Obama Rolling Back ‘No Child Left Behind’, Enzi Comments
WASHINGTON — The Obama administration is offering states a way around provisions of the once-heralded No Child Left Behind law, contending many elements of the Bush-era law have become unintentional barriers to learning and that too many schools, even those showing modest progress, risk being labeled as failing.
States will be allowed to ask the Education Department to be exempted from some of the law's requirements if they meet certain conditions. They include enacting standards to prepare students for college and careers and making teachers and principals more accountable.
President Barack Obama planned to discuss the changes Friday at the White House.
"To help states, districts and schools that are ready to move forward with education reform, our administration will provide flexibility from the law in exchange for a real commitment to undertake change," Obama said in a statement Thursday. "The purpose is not to give states and districts a reprieve from accountability, but rather to unleash energy to improve our schools at the local level."
The administration says it is acting because Congress has been slow to address the issues by rewriting the law.
But Rep. John Kline, R-Minn., who chairs the House Education Committee, has questioned whether the Education Department has the authority to offer states waivers to the law. He's said that the president has allowed "an arbitrary timeline" to dictate when Congress should get the law rewritten and that the committee needs more time to develop its proposals, which it is doing.
Education Secretary Arne Duncan said Thursday that the emphasis will be more on growth than on test scores.
"We can't have a law on the books that's slowing down progress, that's slowing down innovation," he said in Joplin, Mo., where the schools were left in ruins after a tornado last May.
The No Child Left Behind law passed in 2001 with widespread bipartisan support and much fanfare. It sought to hold schools more accountable for student performance and get better qualified teachers in classrooms. It also offers school choice and extra tutoring to students attending schools deemed failing.
Critics say the law created too much of an emphasis in classrooms on standardized tests, driving the stakes so high that it may have even fostered an environment where school officials in some districts opted to cheat. In particular, the requirement that all students be on grade level in math and reading by 2014 has been hugely unpopular.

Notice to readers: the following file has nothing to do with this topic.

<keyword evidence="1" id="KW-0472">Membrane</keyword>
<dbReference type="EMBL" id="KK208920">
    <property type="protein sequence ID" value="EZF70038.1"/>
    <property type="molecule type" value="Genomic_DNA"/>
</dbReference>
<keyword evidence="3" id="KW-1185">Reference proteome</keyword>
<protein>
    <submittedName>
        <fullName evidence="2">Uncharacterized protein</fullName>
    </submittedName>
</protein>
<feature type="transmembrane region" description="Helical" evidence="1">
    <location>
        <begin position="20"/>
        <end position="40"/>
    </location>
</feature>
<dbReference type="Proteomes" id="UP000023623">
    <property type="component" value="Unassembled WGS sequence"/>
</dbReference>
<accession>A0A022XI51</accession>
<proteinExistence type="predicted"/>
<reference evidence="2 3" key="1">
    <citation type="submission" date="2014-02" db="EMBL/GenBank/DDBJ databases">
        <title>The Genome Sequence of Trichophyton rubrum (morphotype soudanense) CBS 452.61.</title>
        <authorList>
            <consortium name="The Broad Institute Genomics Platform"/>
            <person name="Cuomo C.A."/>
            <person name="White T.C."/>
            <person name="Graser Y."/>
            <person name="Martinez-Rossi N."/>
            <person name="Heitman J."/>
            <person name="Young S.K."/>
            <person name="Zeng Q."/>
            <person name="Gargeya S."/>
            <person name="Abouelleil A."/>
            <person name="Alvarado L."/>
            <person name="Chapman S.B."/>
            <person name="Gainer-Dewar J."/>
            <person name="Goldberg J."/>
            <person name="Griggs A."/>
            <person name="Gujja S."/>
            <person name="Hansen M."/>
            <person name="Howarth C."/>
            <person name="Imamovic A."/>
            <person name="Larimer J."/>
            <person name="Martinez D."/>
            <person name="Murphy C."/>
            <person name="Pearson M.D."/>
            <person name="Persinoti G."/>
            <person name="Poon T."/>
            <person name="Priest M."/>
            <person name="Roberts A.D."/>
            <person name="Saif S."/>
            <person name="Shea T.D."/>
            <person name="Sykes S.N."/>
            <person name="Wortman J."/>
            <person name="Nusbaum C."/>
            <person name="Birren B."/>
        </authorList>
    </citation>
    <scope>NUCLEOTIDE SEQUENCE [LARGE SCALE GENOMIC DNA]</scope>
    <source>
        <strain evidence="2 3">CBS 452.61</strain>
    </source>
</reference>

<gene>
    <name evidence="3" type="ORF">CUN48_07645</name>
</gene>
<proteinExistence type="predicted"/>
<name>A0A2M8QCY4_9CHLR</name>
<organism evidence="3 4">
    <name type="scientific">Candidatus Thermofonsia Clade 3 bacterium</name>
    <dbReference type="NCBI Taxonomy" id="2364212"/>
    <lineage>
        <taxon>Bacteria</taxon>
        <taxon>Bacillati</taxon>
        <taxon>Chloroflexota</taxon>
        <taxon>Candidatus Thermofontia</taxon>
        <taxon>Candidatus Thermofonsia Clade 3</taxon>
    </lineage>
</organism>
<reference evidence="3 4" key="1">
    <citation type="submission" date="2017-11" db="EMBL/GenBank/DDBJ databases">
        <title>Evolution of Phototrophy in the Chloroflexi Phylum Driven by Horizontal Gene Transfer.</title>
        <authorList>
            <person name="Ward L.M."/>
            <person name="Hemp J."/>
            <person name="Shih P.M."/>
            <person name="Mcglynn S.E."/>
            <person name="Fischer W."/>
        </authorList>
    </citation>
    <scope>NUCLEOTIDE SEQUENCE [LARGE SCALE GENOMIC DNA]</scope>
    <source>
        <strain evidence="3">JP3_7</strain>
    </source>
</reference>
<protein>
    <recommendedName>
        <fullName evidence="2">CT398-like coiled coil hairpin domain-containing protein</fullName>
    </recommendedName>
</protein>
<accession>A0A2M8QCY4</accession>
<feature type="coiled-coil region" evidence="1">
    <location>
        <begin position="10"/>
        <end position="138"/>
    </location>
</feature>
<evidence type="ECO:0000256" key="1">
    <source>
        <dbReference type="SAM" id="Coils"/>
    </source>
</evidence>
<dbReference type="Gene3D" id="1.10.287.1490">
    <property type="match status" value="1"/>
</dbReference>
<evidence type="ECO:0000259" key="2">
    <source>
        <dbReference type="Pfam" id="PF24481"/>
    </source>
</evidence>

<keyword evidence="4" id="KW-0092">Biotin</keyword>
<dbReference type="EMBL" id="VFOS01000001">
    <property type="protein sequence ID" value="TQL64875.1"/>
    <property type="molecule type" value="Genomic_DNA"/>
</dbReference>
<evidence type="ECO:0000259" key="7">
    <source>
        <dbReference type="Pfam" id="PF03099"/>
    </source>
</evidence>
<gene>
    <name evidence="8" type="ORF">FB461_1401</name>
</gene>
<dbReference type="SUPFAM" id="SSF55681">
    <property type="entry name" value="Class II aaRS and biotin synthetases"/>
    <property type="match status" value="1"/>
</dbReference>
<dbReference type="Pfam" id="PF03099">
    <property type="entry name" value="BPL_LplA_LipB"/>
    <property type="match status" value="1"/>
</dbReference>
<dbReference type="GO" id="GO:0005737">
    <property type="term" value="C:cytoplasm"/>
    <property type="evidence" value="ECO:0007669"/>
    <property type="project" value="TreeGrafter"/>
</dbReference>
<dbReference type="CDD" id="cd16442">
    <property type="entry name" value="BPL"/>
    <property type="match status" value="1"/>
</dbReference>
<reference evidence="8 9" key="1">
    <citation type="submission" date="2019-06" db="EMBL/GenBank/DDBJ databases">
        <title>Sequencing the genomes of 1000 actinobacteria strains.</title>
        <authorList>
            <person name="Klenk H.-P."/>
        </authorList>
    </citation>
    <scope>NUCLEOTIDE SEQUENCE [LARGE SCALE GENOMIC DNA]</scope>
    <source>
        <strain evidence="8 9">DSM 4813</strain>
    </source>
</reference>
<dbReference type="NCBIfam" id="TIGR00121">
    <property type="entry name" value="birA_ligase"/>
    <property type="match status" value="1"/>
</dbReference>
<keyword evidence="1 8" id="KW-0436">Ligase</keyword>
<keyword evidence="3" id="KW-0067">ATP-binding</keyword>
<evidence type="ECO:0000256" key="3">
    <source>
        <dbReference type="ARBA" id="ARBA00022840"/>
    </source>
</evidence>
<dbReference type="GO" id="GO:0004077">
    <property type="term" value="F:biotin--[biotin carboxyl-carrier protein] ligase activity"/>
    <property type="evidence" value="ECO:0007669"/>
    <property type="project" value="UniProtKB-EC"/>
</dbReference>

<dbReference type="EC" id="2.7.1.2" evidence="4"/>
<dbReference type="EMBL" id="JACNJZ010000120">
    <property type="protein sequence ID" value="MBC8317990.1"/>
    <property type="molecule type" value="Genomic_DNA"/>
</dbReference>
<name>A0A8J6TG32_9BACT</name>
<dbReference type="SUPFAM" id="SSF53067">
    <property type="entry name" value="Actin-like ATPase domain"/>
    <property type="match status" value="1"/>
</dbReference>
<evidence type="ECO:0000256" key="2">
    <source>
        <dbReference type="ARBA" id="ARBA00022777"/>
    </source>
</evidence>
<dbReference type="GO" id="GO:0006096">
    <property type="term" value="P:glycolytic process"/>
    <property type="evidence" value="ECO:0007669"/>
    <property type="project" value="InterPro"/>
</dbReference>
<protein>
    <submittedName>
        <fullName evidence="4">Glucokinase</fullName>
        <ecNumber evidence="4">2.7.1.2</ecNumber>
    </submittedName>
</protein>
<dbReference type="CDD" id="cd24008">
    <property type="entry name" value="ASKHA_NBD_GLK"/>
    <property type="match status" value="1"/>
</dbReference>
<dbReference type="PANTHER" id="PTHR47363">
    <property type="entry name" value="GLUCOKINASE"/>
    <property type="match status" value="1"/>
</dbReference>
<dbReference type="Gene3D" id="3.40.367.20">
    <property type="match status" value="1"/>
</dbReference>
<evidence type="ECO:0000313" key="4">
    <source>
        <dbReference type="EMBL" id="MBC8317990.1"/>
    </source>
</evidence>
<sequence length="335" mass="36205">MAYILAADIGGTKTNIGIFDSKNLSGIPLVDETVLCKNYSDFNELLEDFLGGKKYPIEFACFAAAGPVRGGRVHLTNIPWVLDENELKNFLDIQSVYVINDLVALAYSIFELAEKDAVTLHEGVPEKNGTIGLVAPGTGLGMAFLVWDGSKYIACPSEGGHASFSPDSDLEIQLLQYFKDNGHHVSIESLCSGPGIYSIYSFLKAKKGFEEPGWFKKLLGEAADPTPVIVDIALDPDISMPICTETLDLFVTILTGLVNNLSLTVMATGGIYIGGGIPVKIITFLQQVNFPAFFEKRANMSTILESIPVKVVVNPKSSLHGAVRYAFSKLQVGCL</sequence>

Duncan has warned that 82 percent of schools next year could fail to reach proficiency requirements and thus be labeled "failures," although some experts questioned the figure.
He has said that it's "dishonest" for schools to be labeled as failing if they are showing real improvements and that the law is creating a "slow-motion educational train wreck."
Duncan also has said that many states under the law have lowered standards instead of making them more rigorous and that the law fails to differentiate between a high-performing school with one or two underperforming subgroups and a low-performing school where everyone is struggling.
The law has been due for a rewrite since 2007. Obama and Duncan had asked Congress to overhaul it by the start of this school year but a growing ideological divide in Congress in recent years has complicated efforts to do so.
The GOP-led House Education Committee has forwarded three bills that would overhaul aspects of the law but has yet to fully tackle some of the more contentious issues such as teacher effectiveness and accountability. Key Democrats on education issues, such as Sen. Tom Harkin, D-Iowa, and Rep. George Miller, D-Calif., have said they understand why the administration is moving forward with its plan.
Sen. Mike Enzi, R-Wyo., the top Republican on the Senate committee with oversight over education, said the administration's plan represents an unacceptable shift in power from states to the federal government.
Duncan has said his plan would not undermine efforts in Congress because the waivers could serve as a bridge until Congress acts.